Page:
Baltimore's New Bearings
By Donna Peremes
Special to The Washington Post
Friday, April 1, 2005
WILL A ZOO by any other name enchant the same?
Visitors to the Maryland Zoo in Baltimore -- nee the Baltimore Zoo -- can judge for themselves now that the attraction has come out of its self-described winter hibernation. The zoo was closed for most of January and February, and reopened in early March.
The name change is part of a $1.3 million investment that includes new propane-fueled trams, finishing touches on the Polar Bear Watch exhibit and updated displays in the zoo's African Journey and Maryland Wilderness sections.
As for the altered moniker, there are a couple of reasons, said zoo publicist Ben Gross, who left his post shortly before publication. For one, "I think there is a decided lack of just general public knowledge that we had such a great institution up here."
Also, the new name is "more representative of our guests. More than two-thirds come from outside the city or county. We get support from the state, obviously, and surrounding counties, but we're still true to our roots so we still have 'Baltimore' in there."
The physical changes are obvious from the get-go. You're now guided to two different routes into the heart of the zoo: a road traveled by trams or the Plaza Pathway, a paved six-minute walk to the attractions.
"The zoo layout is a lot more like a hub and spokes now as opposed to the sort of linear walk you had before," Gross explained. The Main Valley pathway of caged exhibits that immediately greeted zoogoers upon entering and that led to the bigger, themed sections is no more.
Karl Fox, a return visitor from Philadelphia who arrived on a sunny spring Saturday with partner April Bischoff and daughter Janice, 10, found the place "pretty much the same" and is sold on the zoo no matter what the name.
"I'd rather drive 100 miles" to visit the Maryland Zoo, he says, than the one in his home town, which he finds far too crowded.
"Which changes?" asked Paul Heiser of New Freedom, Pa., when asked his opinion. "Well, obviously they've got the main section, Main Valley, closed. . . . That's the only change that I noticed."
But that change is a sad one indeed for many longtime fans.
"You used to have the birds greet you," lamented Lisa Mallonee of Baltimore, a zoo member and mother of 2-year-old Charlie and 1-year-old Will. "For the kids, it was nice."
The financially struggling zoo trimmed the number of resident mammals and birds by 10 percent and 30 percent, respectively, and upgrades to the closed Main Valley will take at least six years, according to a recent article in the Baltimore Sun.
However one feels about the newly configured entrance, once inside the zoo, opinion was unanimous about the Polar Bear Watch, where a transparent tank allows zoogoers to view the bears diving and swimming in a natural environment.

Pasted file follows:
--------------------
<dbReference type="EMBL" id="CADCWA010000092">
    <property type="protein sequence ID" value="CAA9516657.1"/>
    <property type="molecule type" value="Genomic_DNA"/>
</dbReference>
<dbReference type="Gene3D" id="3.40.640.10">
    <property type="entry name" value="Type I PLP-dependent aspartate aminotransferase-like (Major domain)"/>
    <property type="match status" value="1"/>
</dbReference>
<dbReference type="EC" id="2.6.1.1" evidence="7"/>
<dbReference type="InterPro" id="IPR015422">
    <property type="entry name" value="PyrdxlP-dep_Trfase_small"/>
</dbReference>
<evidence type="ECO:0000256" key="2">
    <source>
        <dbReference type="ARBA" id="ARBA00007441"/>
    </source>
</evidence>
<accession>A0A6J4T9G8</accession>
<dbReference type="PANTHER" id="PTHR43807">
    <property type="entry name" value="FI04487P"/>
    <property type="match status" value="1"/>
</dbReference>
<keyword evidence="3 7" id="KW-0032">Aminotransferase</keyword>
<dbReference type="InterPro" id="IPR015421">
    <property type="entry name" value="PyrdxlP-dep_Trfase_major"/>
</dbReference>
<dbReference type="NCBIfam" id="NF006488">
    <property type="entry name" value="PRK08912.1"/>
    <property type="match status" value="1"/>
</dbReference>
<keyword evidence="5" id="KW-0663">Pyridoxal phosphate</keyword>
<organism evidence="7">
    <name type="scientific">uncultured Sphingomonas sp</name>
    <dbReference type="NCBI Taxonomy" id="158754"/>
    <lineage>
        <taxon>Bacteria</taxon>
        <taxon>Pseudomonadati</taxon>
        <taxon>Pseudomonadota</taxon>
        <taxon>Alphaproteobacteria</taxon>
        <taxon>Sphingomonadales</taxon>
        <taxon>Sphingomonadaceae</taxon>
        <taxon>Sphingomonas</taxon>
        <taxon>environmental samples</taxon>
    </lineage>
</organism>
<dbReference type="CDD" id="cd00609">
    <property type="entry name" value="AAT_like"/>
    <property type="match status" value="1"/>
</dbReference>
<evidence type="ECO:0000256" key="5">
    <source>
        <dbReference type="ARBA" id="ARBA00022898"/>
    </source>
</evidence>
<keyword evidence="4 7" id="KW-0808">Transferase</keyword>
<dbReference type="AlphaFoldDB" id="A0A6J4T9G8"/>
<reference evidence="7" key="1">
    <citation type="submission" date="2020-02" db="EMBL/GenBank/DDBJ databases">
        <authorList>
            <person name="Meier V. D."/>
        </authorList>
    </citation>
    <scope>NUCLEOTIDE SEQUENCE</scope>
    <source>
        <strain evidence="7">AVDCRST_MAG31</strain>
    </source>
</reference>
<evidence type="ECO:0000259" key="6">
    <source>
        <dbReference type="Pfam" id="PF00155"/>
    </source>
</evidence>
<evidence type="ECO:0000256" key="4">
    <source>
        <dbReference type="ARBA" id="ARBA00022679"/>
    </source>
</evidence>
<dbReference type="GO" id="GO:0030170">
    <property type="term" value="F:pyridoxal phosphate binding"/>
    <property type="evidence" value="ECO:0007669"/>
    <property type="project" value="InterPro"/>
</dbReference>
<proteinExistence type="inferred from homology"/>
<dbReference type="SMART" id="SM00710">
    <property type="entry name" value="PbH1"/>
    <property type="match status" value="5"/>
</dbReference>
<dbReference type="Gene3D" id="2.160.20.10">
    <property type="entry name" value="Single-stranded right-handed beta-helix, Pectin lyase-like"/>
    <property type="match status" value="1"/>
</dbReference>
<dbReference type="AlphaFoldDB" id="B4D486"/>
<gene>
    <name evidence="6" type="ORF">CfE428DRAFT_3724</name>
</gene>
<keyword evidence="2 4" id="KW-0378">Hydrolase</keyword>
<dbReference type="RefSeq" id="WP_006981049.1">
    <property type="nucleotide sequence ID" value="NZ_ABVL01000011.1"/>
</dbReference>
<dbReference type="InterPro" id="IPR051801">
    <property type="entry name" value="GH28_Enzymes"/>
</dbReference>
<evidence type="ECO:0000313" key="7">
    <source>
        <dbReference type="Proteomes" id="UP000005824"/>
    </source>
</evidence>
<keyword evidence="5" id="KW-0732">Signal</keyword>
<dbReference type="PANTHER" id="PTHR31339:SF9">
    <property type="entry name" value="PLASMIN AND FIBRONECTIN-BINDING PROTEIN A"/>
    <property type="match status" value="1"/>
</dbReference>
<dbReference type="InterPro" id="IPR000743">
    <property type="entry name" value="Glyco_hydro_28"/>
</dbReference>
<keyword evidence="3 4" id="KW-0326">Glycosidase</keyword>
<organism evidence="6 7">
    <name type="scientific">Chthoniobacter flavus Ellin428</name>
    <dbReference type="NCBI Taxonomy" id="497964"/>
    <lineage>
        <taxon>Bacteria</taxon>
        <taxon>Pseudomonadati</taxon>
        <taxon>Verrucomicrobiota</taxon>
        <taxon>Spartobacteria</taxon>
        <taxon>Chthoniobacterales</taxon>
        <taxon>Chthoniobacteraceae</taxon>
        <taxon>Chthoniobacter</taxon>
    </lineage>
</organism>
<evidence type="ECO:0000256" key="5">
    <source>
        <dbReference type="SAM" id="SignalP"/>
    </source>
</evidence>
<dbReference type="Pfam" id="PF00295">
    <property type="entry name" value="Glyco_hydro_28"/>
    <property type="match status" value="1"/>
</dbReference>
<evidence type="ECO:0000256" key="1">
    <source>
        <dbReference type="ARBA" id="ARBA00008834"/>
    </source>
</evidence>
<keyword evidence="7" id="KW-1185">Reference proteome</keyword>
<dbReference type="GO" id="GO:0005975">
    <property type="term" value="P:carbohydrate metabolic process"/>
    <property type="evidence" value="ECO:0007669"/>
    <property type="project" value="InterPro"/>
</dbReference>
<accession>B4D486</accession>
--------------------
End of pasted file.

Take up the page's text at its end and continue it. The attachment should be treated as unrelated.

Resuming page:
"It's wonderful. It's a wonderful exhibit," said Mallonee's friend Pascale Thomas, who brought Etienne, 2, and 1-month-old Natalie.
"This is the first time we've seen them in the tank," said Heiser, who was accompanied by wife Nancy and daughters Katie, 5, and Emily, 3. "It's pretty exciting."
"Awesome," Fox says, surveying the sunbathing bears from the zoo's popular Tundra Buggy, a bus-size ATV in which visitors can tour the exhibit. Indeed, shrieks of glee from a day-trip contingent from Baltimore's Park School one weekday suggest the Polar Bear Watch is a big hit. The two stars of the show, Alaska and Magnet, seem to know there's an audience there, and these Esther Williamses of the ursine set dive and swirl with real charisma.
Other planned changes include updates to the Children's Zoo and a new small rock-climbing wall for younger tots who were envious of their older siblings' exploits. A picnic area will be fashioned near the old hippo house, which hasn't been home to a hippo since Peaches left for South Carolina in 1994, and new bathrooms will be installed in the Maryland Wilderness and Children's Zoo area.
Between Memorial and Labor days it will play host to Parakeet Landing, "a sort of traveling aviary of tropical birds," Gross explains, that allows for feeding and other interaction. "The birds are tame, and there's a good number of them. They rotate them out so you don't have 150 people feeding the same bird," he says.
It may not be very noticeable, but fans and critics alike can weigh in on the changes as they exit: A box between the ticket booths, surrounded by a lion's head, inquires, "Something to ROAR about? Comments Please."
THE MARYLAND ZOO IN BALTIMORE -- Druid Hill Park, Baltimore. 410-366-5466. www.marylandzoo.org. Open daily March 1-Dec. 31 from 10 to 4:30; last admission one hour before closing. $15 adults; $12 seniors 65 and older; $10 children 2 to 11. Children 1 and younger free. Free parking. Directions: From downtown Baltimore, take Pratt Street to President Street and turn left. President Street becomes Interstate 83 (also known as the JFX); take this highway north to Exit 7 West, Druid Park Lake Drive. Follow signs to zoo.